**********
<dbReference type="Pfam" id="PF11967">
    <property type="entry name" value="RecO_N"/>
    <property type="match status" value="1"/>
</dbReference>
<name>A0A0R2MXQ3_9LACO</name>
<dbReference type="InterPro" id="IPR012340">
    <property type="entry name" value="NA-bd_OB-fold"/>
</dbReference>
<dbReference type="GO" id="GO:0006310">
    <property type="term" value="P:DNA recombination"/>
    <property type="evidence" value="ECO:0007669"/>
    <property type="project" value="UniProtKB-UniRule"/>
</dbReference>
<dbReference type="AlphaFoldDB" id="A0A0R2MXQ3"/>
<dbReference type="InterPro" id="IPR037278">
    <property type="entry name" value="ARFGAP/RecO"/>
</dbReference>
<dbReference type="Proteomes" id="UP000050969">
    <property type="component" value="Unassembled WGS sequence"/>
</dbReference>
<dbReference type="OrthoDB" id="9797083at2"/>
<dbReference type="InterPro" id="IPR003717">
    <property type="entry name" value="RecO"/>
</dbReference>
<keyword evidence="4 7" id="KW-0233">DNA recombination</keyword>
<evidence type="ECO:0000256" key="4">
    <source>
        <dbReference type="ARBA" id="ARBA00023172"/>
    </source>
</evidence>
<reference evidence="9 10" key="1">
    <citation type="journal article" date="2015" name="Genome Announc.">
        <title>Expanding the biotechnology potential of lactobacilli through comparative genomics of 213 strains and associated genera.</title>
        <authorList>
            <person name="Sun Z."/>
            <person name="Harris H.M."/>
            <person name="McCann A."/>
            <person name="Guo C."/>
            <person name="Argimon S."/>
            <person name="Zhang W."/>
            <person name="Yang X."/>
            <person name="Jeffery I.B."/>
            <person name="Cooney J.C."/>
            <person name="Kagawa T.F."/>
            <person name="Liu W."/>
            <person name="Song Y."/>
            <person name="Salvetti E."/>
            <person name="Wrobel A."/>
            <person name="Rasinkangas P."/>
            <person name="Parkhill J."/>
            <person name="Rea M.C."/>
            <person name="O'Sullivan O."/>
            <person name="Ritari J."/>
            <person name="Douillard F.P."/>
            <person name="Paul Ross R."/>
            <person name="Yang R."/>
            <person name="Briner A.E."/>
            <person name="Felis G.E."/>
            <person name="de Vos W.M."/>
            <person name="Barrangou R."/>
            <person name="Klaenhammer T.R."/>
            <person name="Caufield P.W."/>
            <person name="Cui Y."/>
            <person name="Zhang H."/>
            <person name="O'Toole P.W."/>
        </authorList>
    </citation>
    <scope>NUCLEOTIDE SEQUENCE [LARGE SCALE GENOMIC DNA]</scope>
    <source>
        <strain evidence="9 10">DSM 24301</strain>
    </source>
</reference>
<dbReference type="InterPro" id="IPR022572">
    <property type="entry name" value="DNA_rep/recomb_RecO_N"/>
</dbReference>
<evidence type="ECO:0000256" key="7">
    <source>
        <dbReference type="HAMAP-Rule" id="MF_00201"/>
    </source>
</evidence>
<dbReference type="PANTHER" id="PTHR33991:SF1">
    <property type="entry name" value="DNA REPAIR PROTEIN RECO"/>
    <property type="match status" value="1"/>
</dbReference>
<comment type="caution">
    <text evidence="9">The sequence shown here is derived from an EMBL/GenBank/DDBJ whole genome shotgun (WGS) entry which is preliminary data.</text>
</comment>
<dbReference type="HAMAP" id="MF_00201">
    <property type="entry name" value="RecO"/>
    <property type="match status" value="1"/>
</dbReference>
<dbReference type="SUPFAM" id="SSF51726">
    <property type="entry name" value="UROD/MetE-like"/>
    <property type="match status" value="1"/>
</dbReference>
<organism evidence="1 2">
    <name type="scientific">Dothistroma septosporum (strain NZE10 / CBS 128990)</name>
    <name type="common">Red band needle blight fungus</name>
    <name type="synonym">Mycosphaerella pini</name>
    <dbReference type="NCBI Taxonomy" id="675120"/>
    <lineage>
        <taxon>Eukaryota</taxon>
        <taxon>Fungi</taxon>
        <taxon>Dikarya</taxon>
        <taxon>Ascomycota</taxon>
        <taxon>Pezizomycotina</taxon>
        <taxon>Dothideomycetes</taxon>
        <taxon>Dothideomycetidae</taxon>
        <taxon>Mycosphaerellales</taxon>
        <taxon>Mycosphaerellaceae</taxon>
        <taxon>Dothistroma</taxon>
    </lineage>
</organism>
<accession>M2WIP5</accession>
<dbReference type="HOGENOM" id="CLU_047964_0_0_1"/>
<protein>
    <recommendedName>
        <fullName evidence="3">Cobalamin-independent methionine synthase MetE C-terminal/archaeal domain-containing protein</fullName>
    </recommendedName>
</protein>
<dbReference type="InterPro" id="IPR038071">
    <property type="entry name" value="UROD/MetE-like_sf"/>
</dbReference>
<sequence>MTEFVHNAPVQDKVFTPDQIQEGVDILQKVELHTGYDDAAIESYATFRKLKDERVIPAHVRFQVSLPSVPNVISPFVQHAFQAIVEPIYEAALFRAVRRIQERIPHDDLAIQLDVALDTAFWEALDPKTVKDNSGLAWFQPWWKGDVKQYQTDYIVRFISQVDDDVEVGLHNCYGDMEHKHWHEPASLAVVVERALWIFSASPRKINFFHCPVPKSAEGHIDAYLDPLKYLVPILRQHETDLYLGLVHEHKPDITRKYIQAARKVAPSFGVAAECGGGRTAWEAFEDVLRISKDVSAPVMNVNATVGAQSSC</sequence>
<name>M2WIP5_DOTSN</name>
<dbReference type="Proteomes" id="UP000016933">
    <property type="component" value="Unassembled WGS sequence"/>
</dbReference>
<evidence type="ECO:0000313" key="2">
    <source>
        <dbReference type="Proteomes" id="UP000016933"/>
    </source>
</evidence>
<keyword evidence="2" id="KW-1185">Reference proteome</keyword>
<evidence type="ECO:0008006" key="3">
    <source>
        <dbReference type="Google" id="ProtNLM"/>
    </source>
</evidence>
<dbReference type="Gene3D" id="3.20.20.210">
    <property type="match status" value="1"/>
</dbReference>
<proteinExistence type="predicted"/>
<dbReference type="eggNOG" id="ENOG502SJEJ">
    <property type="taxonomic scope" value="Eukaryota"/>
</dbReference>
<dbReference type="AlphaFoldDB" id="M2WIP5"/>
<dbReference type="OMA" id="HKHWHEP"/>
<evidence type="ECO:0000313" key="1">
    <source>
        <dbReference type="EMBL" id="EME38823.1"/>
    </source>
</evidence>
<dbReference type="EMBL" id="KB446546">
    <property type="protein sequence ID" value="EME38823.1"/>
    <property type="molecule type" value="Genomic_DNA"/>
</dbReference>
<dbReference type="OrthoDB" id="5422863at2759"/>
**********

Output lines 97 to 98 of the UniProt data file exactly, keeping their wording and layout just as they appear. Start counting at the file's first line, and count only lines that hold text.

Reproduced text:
    <name type="scientific">Dothistroma septosporum (strain NZE10 / CBS 128990)</name>
    <name type="common">Red band needle blight fungus</name>